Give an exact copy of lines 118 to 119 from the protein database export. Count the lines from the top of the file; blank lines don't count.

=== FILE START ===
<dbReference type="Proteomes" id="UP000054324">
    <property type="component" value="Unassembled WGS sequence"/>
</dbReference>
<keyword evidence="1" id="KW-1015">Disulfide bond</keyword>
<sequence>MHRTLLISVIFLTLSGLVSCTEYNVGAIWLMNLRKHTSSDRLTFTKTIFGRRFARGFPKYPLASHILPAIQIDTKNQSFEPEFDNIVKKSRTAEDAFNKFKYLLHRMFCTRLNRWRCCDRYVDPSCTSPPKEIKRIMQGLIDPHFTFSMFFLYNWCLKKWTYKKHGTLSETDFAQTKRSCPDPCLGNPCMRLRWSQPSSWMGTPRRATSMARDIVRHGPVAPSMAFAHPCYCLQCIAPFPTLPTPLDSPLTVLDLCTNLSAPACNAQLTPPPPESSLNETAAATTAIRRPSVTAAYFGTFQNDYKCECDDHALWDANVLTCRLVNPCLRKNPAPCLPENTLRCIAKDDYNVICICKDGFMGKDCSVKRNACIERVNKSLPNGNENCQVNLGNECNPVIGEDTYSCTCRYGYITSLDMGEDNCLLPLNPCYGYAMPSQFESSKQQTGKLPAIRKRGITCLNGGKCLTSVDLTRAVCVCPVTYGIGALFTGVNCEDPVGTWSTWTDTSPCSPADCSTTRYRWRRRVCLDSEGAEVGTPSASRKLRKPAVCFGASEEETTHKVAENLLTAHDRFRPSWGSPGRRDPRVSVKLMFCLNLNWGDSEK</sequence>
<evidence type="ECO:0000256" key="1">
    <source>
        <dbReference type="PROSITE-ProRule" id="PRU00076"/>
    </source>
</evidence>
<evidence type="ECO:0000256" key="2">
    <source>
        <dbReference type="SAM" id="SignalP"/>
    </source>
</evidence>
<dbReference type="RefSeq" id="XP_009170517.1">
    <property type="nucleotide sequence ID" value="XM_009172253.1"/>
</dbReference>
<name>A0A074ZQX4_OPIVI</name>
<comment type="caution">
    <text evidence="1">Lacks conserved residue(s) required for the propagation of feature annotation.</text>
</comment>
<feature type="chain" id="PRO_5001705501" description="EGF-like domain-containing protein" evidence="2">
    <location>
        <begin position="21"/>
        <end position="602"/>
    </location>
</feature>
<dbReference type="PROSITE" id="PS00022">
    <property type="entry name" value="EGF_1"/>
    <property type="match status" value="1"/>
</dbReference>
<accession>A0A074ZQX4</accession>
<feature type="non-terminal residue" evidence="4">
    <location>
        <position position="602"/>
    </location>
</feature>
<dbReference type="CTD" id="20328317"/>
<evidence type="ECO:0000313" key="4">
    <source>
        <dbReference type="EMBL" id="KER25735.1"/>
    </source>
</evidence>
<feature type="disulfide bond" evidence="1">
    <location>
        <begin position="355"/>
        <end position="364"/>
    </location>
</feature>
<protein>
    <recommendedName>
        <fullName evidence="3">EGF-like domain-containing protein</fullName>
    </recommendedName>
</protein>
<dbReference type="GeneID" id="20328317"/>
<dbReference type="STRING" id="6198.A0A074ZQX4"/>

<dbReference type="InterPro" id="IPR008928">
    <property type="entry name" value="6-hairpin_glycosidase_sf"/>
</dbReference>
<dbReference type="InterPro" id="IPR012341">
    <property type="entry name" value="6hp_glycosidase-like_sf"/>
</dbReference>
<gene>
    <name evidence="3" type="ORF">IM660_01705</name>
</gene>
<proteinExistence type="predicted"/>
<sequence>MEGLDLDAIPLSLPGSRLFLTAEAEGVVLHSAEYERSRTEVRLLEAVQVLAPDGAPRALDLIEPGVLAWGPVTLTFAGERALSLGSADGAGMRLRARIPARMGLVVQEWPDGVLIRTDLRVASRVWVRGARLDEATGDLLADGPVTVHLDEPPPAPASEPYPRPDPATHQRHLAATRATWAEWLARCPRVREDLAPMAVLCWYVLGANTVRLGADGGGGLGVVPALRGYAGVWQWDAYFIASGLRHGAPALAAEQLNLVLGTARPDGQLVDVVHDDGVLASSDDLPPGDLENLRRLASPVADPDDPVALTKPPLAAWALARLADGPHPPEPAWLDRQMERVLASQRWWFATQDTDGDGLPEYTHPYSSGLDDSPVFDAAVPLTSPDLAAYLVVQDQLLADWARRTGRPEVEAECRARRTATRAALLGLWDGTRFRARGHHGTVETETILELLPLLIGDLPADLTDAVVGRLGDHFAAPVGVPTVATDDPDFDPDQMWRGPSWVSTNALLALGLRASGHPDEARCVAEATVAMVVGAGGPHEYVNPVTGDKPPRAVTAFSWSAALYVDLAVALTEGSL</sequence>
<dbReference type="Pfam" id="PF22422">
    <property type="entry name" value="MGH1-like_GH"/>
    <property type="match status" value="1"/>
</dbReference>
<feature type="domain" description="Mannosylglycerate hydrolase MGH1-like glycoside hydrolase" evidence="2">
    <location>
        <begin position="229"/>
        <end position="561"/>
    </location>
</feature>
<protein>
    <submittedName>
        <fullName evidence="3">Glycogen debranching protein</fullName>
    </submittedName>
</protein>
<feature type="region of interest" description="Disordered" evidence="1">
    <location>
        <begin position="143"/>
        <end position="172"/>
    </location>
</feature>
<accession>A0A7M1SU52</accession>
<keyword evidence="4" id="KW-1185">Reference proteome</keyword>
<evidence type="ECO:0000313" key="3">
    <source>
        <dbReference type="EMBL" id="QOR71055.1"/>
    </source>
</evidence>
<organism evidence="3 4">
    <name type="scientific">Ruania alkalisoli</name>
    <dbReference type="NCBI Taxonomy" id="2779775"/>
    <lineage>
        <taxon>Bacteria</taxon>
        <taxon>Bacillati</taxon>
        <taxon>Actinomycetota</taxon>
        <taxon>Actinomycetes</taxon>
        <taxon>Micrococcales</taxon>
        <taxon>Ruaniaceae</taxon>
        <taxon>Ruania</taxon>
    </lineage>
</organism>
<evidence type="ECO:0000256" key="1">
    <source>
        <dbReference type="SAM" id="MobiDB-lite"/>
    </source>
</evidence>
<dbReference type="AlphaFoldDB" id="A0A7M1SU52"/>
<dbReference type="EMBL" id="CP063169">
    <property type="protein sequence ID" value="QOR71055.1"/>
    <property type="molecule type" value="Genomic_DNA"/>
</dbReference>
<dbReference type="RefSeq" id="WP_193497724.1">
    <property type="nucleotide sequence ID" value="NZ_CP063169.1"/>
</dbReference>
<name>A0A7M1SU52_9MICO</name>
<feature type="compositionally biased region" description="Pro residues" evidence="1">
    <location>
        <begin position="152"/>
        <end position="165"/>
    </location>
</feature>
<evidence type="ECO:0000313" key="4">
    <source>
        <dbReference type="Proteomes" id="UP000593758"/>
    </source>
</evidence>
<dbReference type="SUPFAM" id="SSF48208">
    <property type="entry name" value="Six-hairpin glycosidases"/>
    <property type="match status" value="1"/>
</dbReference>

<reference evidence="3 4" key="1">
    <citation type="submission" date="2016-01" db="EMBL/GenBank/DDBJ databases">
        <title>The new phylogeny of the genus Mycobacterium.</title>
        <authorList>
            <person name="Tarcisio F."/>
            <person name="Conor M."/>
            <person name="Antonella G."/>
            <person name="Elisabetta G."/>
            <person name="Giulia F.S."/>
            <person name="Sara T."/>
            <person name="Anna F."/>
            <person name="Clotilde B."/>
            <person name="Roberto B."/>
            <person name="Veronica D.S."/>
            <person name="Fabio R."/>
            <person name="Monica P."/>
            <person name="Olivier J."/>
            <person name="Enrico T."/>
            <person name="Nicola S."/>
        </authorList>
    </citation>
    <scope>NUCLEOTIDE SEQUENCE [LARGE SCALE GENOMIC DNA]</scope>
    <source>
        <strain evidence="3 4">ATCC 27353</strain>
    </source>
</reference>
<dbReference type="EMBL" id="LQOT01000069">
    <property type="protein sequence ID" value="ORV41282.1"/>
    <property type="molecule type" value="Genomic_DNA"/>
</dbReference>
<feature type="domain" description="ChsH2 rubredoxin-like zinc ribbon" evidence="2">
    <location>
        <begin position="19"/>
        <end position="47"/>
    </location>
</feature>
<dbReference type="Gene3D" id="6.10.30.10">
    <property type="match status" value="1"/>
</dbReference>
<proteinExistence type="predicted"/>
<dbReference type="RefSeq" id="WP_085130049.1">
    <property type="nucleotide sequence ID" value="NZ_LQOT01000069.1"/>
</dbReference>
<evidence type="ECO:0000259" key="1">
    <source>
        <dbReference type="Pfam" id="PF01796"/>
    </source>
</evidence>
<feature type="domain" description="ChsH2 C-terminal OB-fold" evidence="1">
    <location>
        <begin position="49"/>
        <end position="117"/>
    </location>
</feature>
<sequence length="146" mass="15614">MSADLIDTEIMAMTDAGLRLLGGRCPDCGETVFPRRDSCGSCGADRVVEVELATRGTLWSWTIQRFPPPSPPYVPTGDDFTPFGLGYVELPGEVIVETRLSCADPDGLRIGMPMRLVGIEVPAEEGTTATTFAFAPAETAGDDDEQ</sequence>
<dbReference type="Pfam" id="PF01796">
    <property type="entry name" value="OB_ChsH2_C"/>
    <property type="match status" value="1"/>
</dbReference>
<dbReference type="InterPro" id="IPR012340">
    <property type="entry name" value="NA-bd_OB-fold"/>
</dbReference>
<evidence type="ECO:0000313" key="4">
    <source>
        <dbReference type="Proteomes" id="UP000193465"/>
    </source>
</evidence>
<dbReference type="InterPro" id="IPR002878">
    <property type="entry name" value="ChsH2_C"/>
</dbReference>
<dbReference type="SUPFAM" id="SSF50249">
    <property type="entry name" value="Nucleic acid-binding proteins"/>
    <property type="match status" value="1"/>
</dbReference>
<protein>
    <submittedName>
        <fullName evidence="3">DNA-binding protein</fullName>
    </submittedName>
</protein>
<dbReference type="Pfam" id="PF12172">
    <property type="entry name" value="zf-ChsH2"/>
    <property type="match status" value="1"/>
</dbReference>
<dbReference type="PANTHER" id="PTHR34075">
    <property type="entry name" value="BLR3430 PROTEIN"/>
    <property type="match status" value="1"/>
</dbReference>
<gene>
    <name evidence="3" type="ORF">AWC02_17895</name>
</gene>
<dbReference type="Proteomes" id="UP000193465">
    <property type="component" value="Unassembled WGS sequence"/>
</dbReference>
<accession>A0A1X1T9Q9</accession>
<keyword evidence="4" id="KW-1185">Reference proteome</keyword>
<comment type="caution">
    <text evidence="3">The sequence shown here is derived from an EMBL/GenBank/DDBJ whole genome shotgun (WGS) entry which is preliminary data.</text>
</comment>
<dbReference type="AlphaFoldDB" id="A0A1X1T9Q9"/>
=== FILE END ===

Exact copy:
    <property type="molecule type" value="Genomic_DNA"/>
</dbReference>